“Our situation coming home was not ideal,” she said. “We couldn’t get back into our house as we had rented it out and so we were living with my mum. We were trying to get the children back into schools and into a settled life. I felt quite low and needed to take time out from the international team to look after my family.”

The response of then-England manager Hope Powell was to cancel Chapman’s central contract, a move she did by email. Chapman maintained her form winning two more titles and another FA Cup with Arsenal before moving to current Women’s Super League leaders Chelsea, but it was not until earlier this year, after a change of manager, that Chapman began playing for England again. She won her 85th cap against Canada last week.


While funds are not available to fly Chapman’s family to Canada for the tournament, the FA now incorporate maternity pay into central contracts and are more flexible on childcare issues. “It has become easier,” says Chapman. “There is lot more understanding of my situation with [manager] Mark Sampson and [assistant manager] Marianne Spacey. I feel I can talk to them about my children.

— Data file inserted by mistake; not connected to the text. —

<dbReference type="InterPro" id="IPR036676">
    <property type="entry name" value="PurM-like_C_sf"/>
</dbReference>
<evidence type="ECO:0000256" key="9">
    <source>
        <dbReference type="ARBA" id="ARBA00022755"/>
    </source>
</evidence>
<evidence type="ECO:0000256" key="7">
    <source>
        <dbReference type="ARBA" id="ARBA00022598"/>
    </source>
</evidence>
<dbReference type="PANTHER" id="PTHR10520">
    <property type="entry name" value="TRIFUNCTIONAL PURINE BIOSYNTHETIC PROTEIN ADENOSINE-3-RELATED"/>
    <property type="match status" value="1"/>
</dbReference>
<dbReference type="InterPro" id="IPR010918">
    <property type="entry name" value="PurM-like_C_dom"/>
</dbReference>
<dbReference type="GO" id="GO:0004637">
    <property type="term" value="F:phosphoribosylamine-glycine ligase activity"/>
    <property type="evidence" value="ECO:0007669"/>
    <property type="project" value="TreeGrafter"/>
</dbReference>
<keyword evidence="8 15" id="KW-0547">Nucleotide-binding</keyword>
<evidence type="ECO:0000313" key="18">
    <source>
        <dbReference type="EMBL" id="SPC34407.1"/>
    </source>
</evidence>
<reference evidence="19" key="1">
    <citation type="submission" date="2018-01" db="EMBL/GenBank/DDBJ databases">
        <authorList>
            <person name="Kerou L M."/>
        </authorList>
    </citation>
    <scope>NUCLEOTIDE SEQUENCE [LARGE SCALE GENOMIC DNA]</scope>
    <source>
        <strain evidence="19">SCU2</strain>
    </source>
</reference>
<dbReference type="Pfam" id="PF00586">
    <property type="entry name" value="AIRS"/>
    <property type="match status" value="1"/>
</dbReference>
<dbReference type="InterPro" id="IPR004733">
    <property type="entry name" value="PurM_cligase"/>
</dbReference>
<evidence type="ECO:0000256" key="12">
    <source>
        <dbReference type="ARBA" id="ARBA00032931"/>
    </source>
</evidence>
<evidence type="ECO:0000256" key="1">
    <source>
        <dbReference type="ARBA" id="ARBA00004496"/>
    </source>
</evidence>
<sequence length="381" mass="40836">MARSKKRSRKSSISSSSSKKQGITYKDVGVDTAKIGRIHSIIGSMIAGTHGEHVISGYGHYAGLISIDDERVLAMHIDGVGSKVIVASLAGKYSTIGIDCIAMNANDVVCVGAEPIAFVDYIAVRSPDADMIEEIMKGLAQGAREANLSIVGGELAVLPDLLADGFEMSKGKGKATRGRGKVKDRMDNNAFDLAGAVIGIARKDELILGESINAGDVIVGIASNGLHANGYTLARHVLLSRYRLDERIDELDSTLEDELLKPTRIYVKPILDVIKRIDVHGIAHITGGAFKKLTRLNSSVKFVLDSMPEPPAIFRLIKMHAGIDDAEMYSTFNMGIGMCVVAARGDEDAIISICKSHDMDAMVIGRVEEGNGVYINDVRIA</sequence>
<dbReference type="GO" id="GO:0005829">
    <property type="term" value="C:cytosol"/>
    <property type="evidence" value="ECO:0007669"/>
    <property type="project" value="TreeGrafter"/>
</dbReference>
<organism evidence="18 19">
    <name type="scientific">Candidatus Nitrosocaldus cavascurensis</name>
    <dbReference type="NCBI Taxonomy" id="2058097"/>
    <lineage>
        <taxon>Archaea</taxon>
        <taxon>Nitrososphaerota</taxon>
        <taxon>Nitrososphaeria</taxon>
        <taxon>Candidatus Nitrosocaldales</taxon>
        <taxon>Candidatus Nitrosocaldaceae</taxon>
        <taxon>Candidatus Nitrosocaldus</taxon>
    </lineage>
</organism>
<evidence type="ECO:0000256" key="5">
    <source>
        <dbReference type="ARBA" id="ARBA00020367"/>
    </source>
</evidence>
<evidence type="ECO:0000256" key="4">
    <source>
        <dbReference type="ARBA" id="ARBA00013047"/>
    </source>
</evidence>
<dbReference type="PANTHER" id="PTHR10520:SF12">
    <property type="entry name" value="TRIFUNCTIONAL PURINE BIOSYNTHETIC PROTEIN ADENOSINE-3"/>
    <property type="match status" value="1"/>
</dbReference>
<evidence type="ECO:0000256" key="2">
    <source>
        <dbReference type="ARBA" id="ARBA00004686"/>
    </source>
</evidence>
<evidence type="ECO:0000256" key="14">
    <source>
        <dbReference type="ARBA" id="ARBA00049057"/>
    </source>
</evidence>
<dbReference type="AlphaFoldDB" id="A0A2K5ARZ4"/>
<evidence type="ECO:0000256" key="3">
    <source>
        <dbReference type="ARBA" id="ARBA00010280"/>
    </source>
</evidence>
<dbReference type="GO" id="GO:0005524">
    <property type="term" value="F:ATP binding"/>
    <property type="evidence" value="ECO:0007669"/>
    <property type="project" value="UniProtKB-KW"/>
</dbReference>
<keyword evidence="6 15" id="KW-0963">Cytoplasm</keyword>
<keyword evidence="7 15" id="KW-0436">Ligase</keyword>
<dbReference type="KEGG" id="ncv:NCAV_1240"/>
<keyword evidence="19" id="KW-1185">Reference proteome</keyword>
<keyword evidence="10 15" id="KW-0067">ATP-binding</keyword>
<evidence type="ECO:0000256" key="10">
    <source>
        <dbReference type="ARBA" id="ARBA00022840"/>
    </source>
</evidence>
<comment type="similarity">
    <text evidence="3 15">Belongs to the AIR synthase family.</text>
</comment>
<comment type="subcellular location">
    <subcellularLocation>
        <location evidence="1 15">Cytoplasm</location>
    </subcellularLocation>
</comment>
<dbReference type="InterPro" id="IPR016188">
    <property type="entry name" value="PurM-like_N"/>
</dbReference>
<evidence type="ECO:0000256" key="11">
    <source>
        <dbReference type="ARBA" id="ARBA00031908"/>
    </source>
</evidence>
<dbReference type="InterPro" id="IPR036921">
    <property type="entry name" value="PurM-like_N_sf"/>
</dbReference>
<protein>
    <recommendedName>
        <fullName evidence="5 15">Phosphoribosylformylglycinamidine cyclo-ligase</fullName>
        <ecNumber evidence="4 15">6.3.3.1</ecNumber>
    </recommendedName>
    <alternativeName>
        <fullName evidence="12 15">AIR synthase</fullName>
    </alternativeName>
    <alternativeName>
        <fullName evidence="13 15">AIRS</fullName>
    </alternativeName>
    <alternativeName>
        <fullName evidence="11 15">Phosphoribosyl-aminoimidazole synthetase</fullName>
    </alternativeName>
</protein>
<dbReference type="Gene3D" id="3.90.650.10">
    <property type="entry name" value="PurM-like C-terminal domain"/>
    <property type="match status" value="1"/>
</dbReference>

“It is still hard work, though I have a great husband who is very understanding and supportive. During the day two kids are at school and one is with a child-minder. But after that they are at home and when I’m away my husband looks after them all. It’s pretty tough on him. He works during the day, then in the evening he runs them here, there and everywhere to training sessions and so on, but we work well together.

With an eye on the future Chapman is  training to be a beautician, but first she has a final sally at the World Cup, a tournament in which England have never gone beyond the quarter finals.

“It is great to be back representing my country. Football is a big part of my life and I missed the international side of it. But I also miss the children when I’m away, though I’ve got better dealing with that the older I get. The youngest is two on 13 June. I’m playing that day so will miss his birthday which is tough. But two of them are old enough to understand where I am and what I am doing and are actually quite proud. They say: ‘You have to go, Mum.’ And they can watch on TV.” That is if Dad lets them stay up.